gastritis and ulcers. It can be used in the relief of abdominal colic. It nourishes the brain-increasing cranial and cerebrospinal fluid.
Liquorice also improves complexion, hair, and vision.
Some of the medicinal properties and uses of liquorice:
* Liquorice is a valuable remedy for relieving pain, discomfort and other symptoms caused by acrid matter in the stomach.
* Lubricating the throat with a decoction of liquorice mixed with honey brings relief in dry cough.
* It is an effective home remedy for sore throat. A small piece of raw liquorice if chewed or sucked provides relief by soothing the inflammation.
* Liquorice is useful in treating pain due to stomach ulcers, as it soothes the irritation caused by acids. Pieces of the dried root soaked
overnight in water and the infusion taken with rice gruel helps in the cure of ulcer.
* Liquorice alleviates muscular pains. Taking an infusion of the roots soaked overnight relieves any chronic joint problems.
* The powder of the herb mixed with butter or ghee and honey can be applied on cuts and wounds with good results. The leaves of the plant, applied as a poultice is a useful remedy in scalds of the head and body.
* It is used in the treatment of myopia. Half a teaspoon of the powder of the root, mixed with an equal amount of honey and half the quantity of ghee, can be given twice daily with milk on an empty stomach in this case.
* It heals corns which are just appearing. A paste of liquorice sticks mixed with sesame or mustard oil, if rubbed into the hardened skin at bed time softens the skin and the corn decreases in size.
* It is also used as a laxative in constipation. Its powder is taken with jaggery and water in this condition.
* The sticks of dried rhizomes are soaked in water and the infusion used as a gargle brings quick relief in oral inflammations. Tiny bits of the stick with sugar candy can also be sucked.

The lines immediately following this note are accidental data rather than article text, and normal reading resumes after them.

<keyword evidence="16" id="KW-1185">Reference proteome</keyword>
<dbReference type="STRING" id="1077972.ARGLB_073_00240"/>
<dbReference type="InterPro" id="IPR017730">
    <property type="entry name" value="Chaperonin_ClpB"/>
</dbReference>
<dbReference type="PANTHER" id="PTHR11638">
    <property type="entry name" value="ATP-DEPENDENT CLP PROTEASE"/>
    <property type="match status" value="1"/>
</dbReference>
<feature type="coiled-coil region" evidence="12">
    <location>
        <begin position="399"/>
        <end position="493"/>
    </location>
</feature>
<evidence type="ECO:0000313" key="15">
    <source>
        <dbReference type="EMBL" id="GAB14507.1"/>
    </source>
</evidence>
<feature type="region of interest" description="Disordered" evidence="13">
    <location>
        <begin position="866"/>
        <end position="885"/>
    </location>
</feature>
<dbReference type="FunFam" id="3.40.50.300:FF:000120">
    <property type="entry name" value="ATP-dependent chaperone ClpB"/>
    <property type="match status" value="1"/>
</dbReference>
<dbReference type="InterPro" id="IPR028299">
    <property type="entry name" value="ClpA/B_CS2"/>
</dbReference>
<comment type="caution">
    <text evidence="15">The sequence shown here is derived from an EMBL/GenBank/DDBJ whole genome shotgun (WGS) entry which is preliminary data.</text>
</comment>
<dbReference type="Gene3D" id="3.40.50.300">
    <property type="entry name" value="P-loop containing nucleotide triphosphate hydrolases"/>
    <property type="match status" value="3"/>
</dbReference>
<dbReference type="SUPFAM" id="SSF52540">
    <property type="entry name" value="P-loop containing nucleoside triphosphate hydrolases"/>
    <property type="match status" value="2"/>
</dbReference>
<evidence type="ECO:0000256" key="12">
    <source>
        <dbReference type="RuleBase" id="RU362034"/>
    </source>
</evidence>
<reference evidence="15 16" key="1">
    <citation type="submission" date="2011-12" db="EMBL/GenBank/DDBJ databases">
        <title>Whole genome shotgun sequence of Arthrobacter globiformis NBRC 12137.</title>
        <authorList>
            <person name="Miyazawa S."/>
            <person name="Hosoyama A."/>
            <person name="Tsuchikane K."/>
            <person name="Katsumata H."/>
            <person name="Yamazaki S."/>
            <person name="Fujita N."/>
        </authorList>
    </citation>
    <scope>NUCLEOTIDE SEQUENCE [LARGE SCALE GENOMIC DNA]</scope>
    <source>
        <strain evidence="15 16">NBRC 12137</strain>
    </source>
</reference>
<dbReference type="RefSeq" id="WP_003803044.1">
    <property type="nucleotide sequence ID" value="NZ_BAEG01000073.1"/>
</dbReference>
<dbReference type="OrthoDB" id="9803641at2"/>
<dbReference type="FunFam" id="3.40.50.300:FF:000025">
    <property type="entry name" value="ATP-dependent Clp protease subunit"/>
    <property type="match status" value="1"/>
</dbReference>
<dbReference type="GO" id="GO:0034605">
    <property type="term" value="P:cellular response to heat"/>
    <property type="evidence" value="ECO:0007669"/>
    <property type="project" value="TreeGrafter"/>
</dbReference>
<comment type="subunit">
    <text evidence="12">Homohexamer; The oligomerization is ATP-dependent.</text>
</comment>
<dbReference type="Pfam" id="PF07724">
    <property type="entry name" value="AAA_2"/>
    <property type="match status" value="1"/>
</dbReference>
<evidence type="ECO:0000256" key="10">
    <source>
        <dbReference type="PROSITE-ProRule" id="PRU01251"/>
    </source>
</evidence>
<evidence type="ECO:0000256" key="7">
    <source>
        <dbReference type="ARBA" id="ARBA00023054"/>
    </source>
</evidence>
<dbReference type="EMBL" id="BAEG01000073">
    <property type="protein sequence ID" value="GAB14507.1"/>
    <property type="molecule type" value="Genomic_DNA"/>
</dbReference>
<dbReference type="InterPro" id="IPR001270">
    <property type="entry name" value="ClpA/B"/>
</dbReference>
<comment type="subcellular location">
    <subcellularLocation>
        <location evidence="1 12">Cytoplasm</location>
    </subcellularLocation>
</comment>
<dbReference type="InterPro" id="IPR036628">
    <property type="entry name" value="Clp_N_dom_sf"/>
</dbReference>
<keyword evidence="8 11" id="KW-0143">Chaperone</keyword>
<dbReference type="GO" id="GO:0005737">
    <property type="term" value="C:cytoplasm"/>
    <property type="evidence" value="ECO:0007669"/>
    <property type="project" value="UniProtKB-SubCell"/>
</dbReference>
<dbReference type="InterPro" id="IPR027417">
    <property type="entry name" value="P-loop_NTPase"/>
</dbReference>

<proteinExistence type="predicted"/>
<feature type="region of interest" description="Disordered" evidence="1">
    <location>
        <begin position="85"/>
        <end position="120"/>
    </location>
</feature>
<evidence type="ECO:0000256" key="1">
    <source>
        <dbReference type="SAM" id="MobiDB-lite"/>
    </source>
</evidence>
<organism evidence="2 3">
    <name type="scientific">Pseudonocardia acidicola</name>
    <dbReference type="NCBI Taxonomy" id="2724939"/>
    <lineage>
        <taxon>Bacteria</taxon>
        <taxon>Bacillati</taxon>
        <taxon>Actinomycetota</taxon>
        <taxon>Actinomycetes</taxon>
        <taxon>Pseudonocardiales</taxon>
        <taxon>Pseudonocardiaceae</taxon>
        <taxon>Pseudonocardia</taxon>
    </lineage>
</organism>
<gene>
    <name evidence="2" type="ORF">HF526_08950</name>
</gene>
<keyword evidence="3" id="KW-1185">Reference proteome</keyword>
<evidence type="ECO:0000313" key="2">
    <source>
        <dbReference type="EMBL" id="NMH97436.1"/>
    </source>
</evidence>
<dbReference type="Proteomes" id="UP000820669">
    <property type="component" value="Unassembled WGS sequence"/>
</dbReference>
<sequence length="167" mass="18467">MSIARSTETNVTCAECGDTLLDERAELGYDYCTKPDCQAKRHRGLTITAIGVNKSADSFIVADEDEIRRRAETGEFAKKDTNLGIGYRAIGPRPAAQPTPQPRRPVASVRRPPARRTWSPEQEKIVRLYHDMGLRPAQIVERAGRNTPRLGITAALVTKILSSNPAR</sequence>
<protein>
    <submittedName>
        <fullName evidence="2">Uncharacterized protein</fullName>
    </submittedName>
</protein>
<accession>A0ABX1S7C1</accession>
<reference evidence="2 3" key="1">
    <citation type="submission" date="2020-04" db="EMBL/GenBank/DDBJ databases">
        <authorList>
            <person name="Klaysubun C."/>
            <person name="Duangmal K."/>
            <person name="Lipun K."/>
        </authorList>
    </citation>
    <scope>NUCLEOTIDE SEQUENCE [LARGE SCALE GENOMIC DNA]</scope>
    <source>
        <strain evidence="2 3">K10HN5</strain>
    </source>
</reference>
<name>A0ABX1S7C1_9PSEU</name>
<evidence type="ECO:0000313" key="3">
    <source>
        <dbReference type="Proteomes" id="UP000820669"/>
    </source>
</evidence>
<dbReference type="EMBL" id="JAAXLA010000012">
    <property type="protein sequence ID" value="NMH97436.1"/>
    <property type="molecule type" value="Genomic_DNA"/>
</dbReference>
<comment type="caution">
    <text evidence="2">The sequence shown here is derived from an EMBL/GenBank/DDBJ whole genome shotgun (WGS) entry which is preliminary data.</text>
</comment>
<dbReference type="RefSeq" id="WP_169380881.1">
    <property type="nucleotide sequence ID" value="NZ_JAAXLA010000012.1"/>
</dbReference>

* Liquorice is beneficial in treating patchy baldness. Small pieces of the root are ground in milk with a pinch of saffron to a paste. When this
paste is applied over the bald patches at bedtime regularly, hair growth is seen within a few weeks. This
is very effective in the initial stages of baldness, excessive hair loss and dandruff
Liquorice, the Wonder
Herb Awarded 2012 Medicinal Plant of the Year
After a thorough and vivid selection from a panel of judges from the
University of Wurzburg, WWF Germany and Traffic, Liquorice was selected
as the “Medicinal plant of the year 2012” because of its supreme significant contribution to man.
Liquorice is a woody shrub that grows up to a metre tall and a member of
the Fabaceae or pea family. This shrub is widely cultivated for medical purposes. It is also used in beverages because of its possessed chemical
known as glycyrrhizin which is 50 times sweeter than sugarcane.
According to Prof. Johannes Mayer of the University of
Wurzburg, Liquorice is unique because of its ability to quickly soothe coughs and
sore throats. Further, centuries ago, Liquorice is used by Ancient Greek
and Egyptian medical experts to treat coughing, asthma and hoarseness. Mediaeval German nun likewise added that Liquorice
have anti-inflammatory, anti-viral and anti-spasmodic actions, and also protect the mucous membranes.
Traditional Chinese medicine
In traditional Chinese medicine, Liquorice is used as an important ingredient. While in Germany, around 500 tonnes of Liquorice are
imported annually for consumption and medical use. Also in Japan, Liquorice is used as an ingredient of cosmetics and medicinal studies.